U.S. stocks climbed on Tuesday as stronger economic data fuelled gains in technology stocks, but the euro fell against the dollar on fears that the European debt crisis could engulf top-rated nations such as France.
Oil prices finished at a 16-week high after data showed U.S. retail sales in October rose more than forecast by economists, a sign that the world's largest economy started the fourth quarter with some vigour.
The recovery in stocks took some of the safe-haven appeal from U.S. Treasuries. In Europe, however, Italian bond yields climbed back to levels considered unsustainable, while the premium paid by 10-year French bonds over comparable German Bunds hit euro-era highs.
The economic numbers in the U.S. have improved, (but) everything in Europe is a matter of uncertainty, and the markets never like uncertainty, said Bryant Evans, investment adviser and portfolio manager at Cozad Asset Management in Champaign, Illinois.
The three major U.S. stock indices had a choppy morning but firmed in positive territory in the afternoon. The Nasdaq gained more than 1 percent as shares of Apple
With half an hour of trading remaining, the Dow Jones industrial average <.DJI> gained 85.68 points, or 0.71 percent, at 12,164.66. The Standard & Poor's 500 Index <.SPX> was up 12.24 points, or 0.98 percent, at 1,264.02. The Nasdaq Composite Index <.IXIC> was up 38.63 points, or 1.45 percent, at 2,695.85.
Still, in Europe the FTSEurofirst 300 <.FTEU3> index slipped 0.5 percent to end at 970.17.
The euro was 0.6 percent lower against the dollar at $1.354 as borrowing costs of troubled European countries rose again.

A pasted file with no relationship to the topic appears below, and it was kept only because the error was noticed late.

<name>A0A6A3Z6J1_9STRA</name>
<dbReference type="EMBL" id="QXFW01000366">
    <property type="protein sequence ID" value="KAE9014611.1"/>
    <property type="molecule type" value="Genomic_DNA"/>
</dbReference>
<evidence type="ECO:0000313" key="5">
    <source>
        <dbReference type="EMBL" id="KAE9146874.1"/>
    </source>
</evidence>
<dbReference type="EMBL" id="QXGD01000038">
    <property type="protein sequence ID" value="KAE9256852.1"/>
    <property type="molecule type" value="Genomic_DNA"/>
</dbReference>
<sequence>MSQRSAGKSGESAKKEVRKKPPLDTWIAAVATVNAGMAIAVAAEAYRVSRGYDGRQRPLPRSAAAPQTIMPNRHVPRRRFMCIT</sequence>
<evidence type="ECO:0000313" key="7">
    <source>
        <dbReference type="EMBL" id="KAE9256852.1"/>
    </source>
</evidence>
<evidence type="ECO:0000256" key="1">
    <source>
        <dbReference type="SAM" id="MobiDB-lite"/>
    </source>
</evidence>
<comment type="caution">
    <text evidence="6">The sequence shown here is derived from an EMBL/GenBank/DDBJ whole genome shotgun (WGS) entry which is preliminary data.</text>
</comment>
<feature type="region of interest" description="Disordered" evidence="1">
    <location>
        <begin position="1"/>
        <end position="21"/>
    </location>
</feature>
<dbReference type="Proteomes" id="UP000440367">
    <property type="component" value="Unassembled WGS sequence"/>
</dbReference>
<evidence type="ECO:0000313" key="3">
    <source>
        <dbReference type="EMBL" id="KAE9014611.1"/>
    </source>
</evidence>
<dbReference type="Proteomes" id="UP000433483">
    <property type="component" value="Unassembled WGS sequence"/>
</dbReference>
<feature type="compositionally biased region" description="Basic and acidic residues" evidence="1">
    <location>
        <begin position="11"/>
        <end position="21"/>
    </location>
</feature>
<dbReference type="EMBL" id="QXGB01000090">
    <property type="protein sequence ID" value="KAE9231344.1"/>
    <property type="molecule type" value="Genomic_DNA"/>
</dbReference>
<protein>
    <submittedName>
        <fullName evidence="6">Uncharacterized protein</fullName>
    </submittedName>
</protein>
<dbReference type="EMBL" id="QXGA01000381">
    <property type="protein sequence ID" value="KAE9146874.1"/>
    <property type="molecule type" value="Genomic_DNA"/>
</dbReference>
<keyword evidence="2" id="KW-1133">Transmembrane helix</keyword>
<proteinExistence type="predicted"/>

Italian 10-year bond yields rose above 7 percent, a level considered unsustainable for the country to fund its borrowing needs, given its sluggish economy. Spanish 10-year bond yields rose to 6.3 percent.
Many analysts believe the only option to stem the uncertainty is for the European Central Bank to buy large amounts of bonds without drying up liquidity from the purchases, in a strategy similar to the quantitative easing undertaken by the U.S. and UK central banks.
The ECB has continued its bond purchases but has repeatedly said it is up to individual governments to put their fiscal houses in order.
As long as the (ECB) continues to be unwilling to become the lender of last resort and really pull out the bazooka, you are going to continue to see these scares, said Oliver Pursche, president of Gary Goldberg Financial Services in Suffern, New York.
Yields on 10-year U.S. Treasuries initially fell below 2 percent as investors rushed to the perceived safety of U.S. government debt. As stocks recovered, however, the 10-year note's price fell 5/32, sending its yield up to 2.0626 percent.
U.S. crude oil prices gained 1.25 percent to settle at $99.37 a barrel, a 16-week high.
(Reporting and writing by Walter Brandimarte; Additional reporting by Edward Krudy and Caroline Valetkevitch in New York; Editing by Jan Paschal and Dan Grebler)